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Wednesday, 28 March, 2001, 06:31 GMT 07:31 UK
Record industry attacks Napster filter
Napster user AP
Users are making it more difficult for Napster to block songs
The record industry has stepped up the war of words with the music-swapping service Napster by calling its filter to block copyrighted music an "utter failure".

Napster is using the filter to prevent copyrighted music from appearing on its website, in accordance with a court order earlier this month.

But the record industry is not impressed and filed a new court order on Tuesday seeking to force Napster to change its filter system.

"Napster seems to have adopted the most porous filter available," said Hilary Rosen, president of the Recording Industry Association of America (RIAA).

"It's not working, it never will work and Napster should be ordered to implement an effective filter or to change its filtering method."

The RIAA also maintains that many of the songs that Napster claims to have filtered are still available on the site.

Lack of co-operation

Napster, however, has defended itself by saying that the record industry has not co-operated sufficiently to allow it to comply with the court order.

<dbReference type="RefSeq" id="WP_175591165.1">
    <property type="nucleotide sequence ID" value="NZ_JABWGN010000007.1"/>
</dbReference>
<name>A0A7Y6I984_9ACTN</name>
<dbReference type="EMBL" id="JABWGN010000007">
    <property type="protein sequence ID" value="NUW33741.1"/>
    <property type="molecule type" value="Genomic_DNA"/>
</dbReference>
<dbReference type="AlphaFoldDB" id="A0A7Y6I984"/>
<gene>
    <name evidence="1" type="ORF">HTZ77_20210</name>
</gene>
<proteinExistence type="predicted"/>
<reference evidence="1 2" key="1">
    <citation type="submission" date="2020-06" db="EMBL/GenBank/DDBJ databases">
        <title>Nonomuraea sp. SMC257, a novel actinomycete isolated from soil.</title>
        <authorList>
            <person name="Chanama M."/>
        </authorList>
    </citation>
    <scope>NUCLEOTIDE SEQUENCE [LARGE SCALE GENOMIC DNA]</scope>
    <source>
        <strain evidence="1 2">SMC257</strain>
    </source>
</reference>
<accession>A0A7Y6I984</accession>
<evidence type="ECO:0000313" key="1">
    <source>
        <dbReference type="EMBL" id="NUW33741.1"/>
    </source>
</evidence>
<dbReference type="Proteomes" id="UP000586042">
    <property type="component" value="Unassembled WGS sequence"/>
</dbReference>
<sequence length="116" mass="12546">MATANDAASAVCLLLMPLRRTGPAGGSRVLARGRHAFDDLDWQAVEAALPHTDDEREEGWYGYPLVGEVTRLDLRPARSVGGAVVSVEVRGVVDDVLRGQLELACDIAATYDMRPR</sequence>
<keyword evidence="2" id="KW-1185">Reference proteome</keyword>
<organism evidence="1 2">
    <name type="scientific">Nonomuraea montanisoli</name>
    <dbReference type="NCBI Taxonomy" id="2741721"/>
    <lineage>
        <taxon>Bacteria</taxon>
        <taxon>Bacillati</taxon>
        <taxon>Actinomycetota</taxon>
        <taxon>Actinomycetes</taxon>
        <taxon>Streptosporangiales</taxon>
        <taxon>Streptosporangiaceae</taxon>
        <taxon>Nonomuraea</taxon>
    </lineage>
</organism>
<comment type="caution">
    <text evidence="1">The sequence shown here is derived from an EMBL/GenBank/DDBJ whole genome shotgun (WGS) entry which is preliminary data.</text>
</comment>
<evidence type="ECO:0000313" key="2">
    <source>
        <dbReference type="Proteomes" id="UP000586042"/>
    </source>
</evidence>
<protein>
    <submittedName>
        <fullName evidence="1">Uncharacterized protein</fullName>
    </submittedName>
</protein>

The company said it had been flooded with song titles, but had not been given information about where the songs were on its system.

It also said that the record companies had failed to send in variants of any song names.

This is important because users of Napster are saving their music files under new names that are similar but not quite like the real song title or artist's name.

These conflicts have forced Napster to spend "considerable resources" attempting to block access to songs.

'Aggressively complying'

Napster also maintains that 30% of its staff are working on complying with the court order to ban copyrighted music.

Hank Barry, Napster's chief executive, stressed that "Napster is aggressively complying with the injunction with significant, measurable results".

According to the company, more than 275,000 songs can no longer be downloaded.

The RIAA has asked the court to order Napster to use a "filter in" method, which would allow songs that Napster is authorised to distribute to be placed on its system, rather than blocking the swapping of copyrighted music placed on its service.

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See also:

24 Mar 01 | Business
Song blocking hits Napster usage
22 Mar 01 | Business
Napster faces new legal challenge
10 Mar 01 | Business
Record labels pressure Napster
12 Mar 01 | Sci/Tech
Coders prepare son of Napster
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